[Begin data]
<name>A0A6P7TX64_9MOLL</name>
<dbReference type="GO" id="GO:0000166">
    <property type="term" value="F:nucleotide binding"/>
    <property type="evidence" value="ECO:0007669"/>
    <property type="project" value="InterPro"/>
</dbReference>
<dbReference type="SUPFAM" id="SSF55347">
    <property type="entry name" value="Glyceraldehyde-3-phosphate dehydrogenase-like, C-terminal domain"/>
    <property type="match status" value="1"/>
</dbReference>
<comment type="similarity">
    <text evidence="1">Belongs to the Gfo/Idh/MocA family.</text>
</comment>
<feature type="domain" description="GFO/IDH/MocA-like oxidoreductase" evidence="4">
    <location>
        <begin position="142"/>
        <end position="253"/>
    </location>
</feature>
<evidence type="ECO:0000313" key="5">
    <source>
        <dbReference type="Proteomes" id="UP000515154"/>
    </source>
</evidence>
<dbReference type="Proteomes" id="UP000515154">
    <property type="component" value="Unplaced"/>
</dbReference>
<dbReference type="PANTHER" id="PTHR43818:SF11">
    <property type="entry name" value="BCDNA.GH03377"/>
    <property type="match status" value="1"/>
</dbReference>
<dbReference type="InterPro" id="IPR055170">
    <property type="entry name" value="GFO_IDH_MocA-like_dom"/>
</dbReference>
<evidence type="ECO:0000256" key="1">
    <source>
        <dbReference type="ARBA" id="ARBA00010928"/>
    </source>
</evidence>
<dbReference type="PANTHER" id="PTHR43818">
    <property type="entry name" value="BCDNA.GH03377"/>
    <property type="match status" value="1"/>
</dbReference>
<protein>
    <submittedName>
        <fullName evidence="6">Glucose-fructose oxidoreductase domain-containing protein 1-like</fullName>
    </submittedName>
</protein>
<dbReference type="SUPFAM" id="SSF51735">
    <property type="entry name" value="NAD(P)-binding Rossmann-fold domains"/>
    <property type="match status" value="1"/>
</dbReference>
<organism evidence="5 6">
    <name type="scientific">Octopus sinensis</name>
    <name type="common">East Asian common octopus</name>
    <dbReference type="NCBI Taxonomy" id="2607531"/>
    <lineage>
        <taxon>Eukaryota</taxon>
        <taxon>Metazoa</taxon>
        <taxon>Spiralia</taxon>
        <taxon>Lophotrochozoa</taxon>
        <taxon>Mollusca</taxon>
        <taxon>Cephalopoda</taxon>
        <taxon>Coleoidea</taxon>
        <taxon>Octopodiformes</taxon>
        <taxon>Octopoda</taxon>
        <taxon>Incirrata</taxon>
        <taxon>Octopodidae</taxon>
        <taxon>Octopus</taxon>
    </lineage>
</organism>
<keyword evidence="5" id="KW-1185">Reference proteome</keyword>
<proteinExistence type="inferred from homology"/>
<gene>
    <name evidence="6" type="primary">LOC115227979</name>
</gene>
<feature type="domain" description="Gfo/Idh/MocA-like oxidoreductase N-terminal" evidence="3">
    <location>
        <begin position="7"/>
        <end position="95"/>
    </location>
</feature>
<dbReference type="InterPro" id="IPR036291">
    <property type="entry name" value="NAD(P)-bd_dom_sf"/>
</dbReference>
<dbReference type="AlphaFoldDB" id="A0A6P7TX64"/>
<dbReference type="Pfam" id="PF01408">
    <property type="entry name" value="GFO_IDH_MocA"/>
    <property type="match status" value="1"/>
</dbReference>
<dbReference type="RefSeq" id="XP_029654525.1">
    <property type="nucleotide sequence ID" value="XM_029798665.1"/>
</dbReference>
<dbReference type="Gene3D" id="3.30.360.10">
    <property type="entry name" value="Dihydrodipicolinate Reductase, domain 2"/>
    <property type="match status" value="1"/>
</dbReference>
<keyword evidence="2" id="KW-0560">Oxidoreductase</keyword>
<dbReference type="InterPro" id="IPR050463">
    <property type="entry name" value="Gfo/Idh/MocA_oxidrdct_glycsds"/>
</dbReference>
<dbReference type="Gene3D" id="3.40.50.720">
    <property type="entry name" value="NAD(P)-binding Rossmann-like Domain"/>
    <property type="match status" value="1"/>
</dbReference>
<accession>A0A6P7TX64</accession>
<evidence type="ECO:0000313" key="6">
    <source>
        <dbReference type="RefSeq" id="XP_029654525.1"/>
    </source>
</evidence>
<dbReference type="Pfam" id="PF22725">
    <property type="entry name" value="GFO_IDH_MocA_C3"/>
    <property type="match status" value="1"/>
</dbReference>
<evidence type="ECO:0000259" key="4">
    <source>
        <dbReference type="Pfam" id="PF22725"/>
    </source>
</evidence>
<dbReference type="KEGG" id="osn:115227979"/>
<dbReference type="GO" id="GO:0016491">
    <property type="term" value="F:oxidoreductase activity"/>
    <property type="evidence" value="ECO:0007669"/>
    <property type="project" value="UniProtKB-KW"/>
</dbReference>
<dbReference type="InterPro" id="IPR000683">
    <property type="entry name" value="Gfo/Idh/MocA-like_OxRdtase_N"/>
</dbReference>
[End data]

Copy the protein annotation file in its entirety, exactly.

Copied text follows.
<name>A0A6P7TX64_9MOLL</name>
<dbReference type="GO" id="GO:0000166">
    <property type="term" value="F:nucleotide binding"/>
    <property type="evidence" value="ECO:0007669"/>
    <property type="project" value="InterPro"/>
</dbReference>
<dbReference type="SUPFAM" id="SSF55347">
    <property type="entry name" value="Glyceraldehyde-3-phosphate dehydrogenase-like, C-terminal domain"/>
    <property type="match status" value="1"/>
</dbReference>
<comment type="similarity">
    <text evidence="1">Belongs to the Gfo/Idh/MocA family.</text>
</comment>
<feature type="domain" description="GFO/IDH/MocA-like oxidoreductase" evidence="4">
    <location>
        <begin position="142"/>
        <end position="253"/>
    </location>
</feature>
<evidence type="ECO:0000313" key="5">
    <source>
        <dbReference type="Proteomes" id="UP000515154"/>
    </source>
</evidence>
<dbReference type="Proteomes" id="UP000515154">
    <property type="component" value="Unplaced"/>
</dbReference>
<dbReference type="PANTHER" id="PTHR43818:SF11">
    <property type="entry name" value="BCDNA.GH03377"/>
    <property type="match status" value="1"/>
</dbReference>
<dbReference type="InterPro" id="IPR055170">
    <property type="entry name" value="GFO_IDH_MocA-like_dom"/>
</dbReference>
<evidence type="ECO:0000256" key="1">
    <source>
        <dbReference type="ARBA" id="ARBA00010928"/>
    </source>
</evidence>
<dbReference type="PANTHER" id="PTHR43818">
    <property type="entry name" value="BCDNA.GH03377"/>
    <property type="match status" value="1"/>
</dbReference>
<protein>
    <submittedName>
        <fullName evidence="6">Glucose-fructose oxidoreductase domain-containing protein 1-like</fullName>
    </submittedName>
</protein>
<dbReference type="SUPFAM" id="SSF51735">
    <property type="entry name" value="NAD(P)-binding Rossmann-fold domains"/>
    <property type="match status" value="1"/>
</dbReference>
<organism evidence="5 6">
    <name type="scientific">Octopus sinensis</name>
    <name type="common">East Asian common octopus</name>
    <dbReference type="NCBI Taxonomy" id="2607531"/>
    <lineage>
        <taxon>Eukaryota</taxon>
        <taxon>Metazoa</taxon>
        <taxon>Spiralia</taxon>
        <taxon>Lophotrochozoa</taxon>
        <taxon>Mollusca</taxon>
        <taxon>Cephalopoda</taxon>
        <taxon>Coleoidea</taxon>
        <taxon>Octopodiformes</taxon>
        <taxon>Octopoda</taxon>
        <taxon>Incirrata</taxon>
        <taxon>Octopodidae</taxon>
        <taxon>Octopus</taxon>
    </lineage>
</organism>
<keyword evidence="5" id="KW-1185">Reference proteome</keyword>
<proteinExistence type="inferred from homology"/>
<gene>
    <name evidence="6" type="primary">LOC115227979</name>
</gene>
<feature type="domain" description="Gfo/Idh/MocA-like oxidoreductase N-terminal" evidence="3">
    <location>
        <begin position="7"/>
        <end position="95"/>
    </location>
</feature>
<dbReference type="InterPro" id="IPR036291">
    <property type="entry name" value="NAD(P)-bd_dom_sf"/>
</dbReference>
<dbReference type="AlphaFoldDB" id="A0A6P7TX64"/>
<dbReference type="Pfam" id="PF01408">
    <property type="entry name" value="GFO_IDH_MocA"/>
    <property type="match status" value="1"/>
</dbReference>
<dbReference type="RefSeq" id="XP_029654525.1">
    <property type="nucleotide sequence ID" value="XM_029798665.1"/>
</dbReference>
<dbReference type="Gene3D" id="3.30.360.10">
    <property type="entry name" value="Dihydrodipicolinate Reductase, domain 2"/>
    <property type="match status" value="1"/>
</dbReference>
<keyword evidence="2" id="KW-0560">Oxidoreductase</keyword>
<dbReference type="InterPro" id="IPR050463">
    <property type="entry name" value="Gfo/Idh/MocA_oxidrdct_glycsds"/>
</dbReference>
<dbReference type="Gene3D" id="3.40.50.720">
    <property type="entry name" value="NAD(P)-binding Rossmann-like Domain"/>
    <property type="match status" value="1"/>
</dbReference>
<accession>A0A6P7TX64</accession>
<evidence type="ECO:0000313" key="6">
    <source>
        <dbReference type="RefSeq" id="XP_029654525.1"/>
    </source>
</evidence>
<dbReference type="Pfam" id="PF22725">
    <property type="entry name" value="GFO_IDH_MocA_C3"/>
    <property type="match status" value="1"/>
</dbReference>
<evidence type="ECO:0000259" key="4">
    <source>
        <dbReference type="Pfam" id="PF22725"/>
    </source>
</evidence>
<dbReference type="KEGG" id="osn:115227979"/>
<dbReference type="GO" id="GO:0016491">
    <property type="term" value="F:oxidoreductase activity"/>
    <property type="evidence" value="ECO:0007669"/>
    <property type="project" value="UniProtKB-KW"/>
</dbReference>
<dbReference type="InterPro" id="IPR000683">
    <property type="entry name" value="Gfo/Idh/MocA-like_OxRdtase_N"/>
</dbReference>